Despite the midday swoon all the way back to unchanged on the S&P 500 (!), the breadth of the market stayed green. This is a big change from two months ago when breadth couldn't even get green on an up day in the indexes.

And the strong semis and banks are also good for the market.

But it doesn't change the fact that we're overbought. And individual stocks have reacted to the overbought reading. Not the indexes (not yet at least), but beloved Apple (AAPL) is down nearly 5% in September. It's no big deal considering the run it's had this year, but I find it curious that no one even mentions it, like it doesn't exist. (Apple is part of TheStreet's Action Alerts PLUS portfolio.) 

Then there are the transports. I really thought they would take a few days off and then rally again, but instead they refuse to join the rally. And the divergence between them and the DJIA is widening. So far, there has been no break of the uptrend line and no lower lows, but the lack of participation is bothersome.

The utilities have been awful in the last week but still they are over 735. I remain bearish on this group but frustrated that they can't seem to break down.

As for interest rates, the move on the yield of the five-year note has been nothing short of breathtaking in the last week (remember just a week ago the Daily Sentiment Index was 81). Isn't it interesting, though, that just as we head into the FOMC meeting later this week, this chart stares at that big downtrend line? Typically after the kind of run it's had, that line should be resistance. Maybe that's why the utes haven't broken down yet?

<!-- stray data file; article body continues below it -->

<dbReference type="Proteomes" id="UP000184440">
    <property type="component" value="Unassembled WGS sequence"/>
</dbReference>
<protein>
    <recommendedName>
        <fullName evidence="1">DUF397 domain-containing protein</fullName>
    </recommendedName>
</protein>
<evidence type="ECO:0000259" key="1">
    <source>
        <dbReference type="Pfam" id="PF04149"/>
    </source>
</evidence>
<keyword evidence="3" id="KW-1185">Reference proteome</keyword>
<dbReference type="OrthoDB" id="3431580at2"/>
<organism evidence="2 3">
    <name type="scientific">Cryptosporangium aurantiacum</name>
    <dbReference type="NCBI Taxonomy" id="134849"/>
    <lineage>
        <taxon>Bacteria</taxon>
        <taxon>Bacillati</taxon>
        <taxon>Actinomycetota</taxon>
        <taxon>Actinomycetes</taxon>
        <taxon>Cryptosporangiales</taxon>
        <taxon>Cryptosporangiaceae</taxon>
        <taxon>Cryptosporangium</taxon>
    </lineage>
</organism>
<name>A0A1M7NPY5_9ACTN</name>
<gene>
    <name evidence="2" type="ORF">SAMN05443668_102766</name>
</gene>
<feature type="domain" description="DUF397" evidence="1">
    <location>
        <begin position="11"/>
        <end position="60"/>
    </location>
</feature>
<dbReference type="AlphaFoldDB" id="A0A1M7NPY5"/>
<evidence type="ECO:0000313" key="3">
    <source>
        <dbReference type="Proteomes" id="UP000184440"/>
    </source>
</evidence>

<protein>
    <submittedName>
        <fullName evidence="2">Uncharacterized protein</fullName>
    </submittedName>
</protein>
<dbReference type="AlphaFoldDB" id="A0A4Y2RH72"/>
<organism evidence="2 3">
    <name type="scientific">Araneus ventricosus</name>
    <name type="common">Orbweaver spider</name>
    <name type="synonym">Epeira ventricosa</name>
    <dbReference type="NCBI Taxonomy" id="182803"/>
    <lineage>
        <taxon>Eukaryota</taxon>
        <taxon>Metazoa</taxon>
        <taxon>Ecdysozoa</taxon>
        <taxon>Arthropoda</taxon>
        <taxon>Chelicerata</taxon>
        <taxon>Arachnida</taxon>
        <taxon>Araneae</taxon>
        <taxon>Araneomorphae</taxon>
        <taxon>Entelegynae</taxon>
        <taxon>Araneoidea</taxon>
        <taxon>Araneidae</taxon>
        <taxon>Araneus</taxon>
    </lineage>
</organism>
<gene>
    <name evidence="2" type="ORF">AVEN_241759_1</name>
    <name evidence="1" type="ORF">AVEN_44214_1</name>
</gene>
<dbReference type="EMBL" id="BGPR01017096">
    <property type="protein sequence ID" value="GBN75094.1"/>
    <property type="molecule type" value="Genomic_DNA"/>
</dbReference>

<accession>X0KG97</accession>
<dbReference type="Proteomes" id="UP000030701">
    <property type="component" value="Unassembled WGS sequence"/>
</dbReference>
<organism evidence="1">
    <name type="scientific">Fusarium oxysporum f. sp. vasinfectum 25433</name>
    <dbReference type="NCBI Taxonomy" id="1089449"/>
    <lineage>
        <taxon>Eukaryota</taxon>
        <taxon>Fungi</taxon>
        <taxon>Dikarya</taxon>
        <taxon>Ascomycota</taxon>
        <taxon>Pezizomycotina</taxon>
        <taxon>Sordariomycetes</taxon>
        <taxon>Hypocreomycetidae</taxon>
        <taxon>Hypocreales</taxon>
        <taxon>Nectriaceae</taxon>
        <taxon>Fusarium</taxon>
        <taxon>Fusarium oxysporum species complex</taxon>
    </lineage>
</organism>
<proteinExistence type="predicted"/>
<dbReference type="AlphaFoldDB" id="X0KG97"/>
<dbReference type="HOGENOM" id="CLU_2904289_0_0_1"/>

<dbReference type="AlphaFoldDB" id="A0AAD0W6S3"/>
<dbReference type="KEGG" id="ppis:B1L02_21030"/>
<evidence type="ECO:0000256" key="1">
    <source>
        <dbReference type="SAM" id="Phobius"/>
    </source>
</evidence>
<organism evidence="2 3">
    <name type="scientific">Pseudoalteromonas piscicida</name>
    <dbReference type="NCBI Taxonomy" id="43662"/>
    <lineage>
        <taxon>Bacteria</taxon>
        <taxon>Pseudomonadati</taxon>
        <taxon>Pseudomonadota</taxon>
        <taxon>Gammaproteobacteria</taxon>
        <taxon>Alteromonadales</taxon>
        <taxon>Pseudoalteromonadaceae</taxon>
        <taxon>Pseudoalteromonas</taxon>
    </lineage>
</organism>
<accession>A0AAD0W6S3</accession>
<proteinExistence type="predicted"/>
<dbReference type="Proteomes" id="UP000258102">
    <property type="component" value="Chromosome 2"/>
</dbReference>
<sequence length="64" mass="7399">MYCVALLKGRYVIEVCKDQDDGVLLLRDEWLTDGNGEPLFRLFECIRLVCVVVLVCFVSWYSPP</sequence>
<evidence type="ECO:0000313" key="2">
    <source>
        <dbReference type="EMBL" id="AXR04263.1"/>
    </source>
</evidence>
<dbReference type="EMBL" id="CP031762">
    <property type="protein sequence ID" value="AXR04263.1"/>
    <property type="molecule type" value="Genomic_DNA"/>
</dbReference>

Now let's turn to oil. I have said several times that I think oil turns out to be in a giant trading range for a long time. Sometimes we will break the lower end and sometimes we will break the top end, but in the big picture we're not going to see a major breakout either way.

Last week it crossed the downtrend line, but you can see there is a lot of resistance in this $50-$52 area. There might be one last fling upward -- I would like to see it tag $52 -- but when I see that the Daily Sentiment Index for crude oil is at 81, I know it's getting late in the rally. It hasn't been this high since June 2016.

Finally, let me point out that the CNN Fear and Greed Index ended the day at 80. Sure, it can go higher -- I have even seen it get to 90 -- but with the market overbought and sentiment running hot, it's hard to believe we don't get a pullback.

For more market analysis from Helene Meisler, sign up for Top Stocks, published five times a week. 

This column originally appeared on Real Money, our premium site for active traders. Click here to get great columns like this from Jim Cramer and other writers even earlier in the trading day.

At the time of publication, Meisler had no positions in the stocks mentioned.

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